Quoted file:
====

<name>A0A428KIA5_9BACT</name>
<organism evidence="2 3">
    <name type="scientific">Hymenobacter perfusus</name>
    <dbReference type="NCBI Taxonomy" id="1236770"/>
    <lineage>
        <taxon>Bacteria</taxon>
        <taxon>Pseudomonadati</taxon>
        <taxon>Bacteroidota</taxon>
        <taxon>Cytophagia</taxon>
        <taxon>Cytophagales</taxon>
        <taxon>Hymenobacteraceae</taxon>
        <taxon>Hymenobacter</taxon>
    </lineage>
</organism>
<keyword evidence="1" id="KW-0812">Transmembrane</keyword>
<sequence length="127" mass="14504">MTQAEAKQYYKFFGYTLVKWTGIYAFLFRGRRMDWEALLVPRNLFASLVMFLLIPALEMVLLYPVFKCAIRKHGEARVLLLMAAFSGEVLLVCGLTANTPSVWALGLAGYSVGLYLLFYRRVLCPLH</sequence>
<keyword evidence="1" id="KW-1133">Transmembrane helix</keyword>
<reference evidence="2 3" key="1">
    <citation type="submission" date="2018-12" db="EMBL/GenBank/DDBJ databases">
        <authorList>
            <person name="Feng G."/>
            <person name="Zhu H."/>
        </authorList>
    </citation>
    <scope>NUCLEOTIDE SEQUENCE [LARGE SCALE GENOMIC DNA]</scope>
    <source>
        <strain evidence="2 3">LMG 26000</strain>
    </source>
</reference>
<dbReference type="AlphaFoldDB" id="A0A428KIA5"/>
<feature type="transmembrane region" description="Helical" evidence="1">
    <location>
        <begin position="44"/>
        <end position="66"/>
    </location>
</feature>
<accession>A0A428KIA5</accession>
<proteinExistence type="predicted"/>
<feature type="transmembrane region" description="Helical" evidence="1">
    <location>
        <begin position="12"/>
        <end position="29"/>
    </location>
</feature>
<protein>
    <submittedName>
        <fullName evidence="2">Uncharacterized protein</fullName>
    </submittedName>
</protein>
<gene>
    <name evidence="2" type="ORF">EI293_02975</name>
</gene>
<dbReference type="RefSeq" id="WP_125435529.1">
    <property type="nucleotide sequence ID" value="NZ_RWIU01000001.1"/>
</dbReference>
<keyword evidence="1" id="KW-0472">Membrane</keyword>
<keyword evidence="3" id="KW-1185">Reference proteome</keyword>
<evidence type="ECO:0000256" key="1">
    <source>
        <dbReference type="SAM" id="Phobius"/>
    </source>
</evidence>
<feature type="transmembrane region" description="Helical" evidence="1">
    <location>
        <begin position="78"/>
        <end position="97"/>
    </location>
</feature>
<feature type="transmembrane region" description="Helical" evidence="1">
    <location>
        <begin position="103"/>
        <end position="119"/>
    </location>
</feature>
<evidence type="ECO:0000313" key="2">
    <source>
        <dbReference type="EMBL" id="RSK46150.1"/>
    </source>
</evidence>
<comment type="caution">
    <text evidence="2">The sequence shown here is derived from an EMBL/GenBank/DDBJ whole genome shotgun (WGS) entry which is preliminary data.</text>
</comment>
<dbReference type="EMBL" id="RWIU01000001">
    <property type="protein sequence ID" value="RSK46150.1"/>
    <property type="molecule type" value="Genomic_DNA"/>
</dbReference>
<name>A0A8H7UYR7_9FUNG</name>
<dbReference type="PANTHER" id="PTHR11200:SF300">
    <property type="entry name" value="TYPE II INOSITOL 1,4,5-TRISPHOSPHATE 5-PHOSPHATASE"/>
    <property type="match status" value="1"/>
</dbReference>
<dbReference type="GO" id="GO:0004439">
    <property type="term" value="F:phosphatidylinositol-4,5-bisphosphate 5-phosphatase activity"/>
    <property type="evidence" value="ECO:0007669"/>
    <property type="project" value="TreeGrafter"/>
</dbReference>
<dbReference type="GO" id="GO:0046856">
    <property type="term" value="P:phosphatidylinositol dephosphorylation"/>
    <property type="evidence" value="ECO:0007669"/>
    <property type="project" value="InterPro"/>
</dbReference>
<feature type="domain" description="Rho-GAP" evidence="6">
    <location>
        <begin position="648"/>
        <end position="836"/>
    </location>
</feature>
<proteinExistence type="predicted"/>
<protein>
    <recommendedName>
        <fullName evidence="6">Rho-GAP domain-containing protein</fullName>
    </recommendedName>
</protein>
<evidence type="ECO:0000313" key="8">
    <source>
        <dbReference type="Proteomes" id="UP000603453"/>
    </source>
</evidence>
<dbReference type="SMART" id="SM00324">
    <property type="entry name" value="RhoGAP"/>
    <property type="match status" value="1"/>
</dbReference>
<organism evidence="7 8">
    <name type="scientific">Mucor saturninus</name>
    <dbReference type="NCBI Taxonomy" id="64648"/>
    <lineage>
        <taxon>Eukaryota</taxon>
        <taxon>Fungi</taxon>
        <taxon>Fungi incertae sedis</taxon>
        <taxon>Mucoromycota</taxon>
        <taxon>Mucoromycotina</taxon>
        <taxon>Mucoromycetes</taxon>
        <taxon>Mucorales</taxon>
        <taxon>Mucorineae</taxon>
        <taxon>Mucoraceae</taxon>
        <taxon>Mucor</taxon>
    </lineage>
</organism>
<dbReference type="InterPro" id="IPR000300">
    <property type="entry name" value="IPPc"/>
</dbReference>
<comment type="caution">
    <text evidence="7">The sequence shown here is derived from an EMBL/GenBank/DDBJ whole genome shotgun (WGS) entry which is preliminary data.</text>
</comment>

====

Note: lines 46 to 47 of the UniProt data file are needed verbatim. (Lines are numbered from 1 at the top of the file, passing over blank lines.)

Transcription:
    <submittedName>
        <fullName evidence="2">Uncharacterized protein</fullName>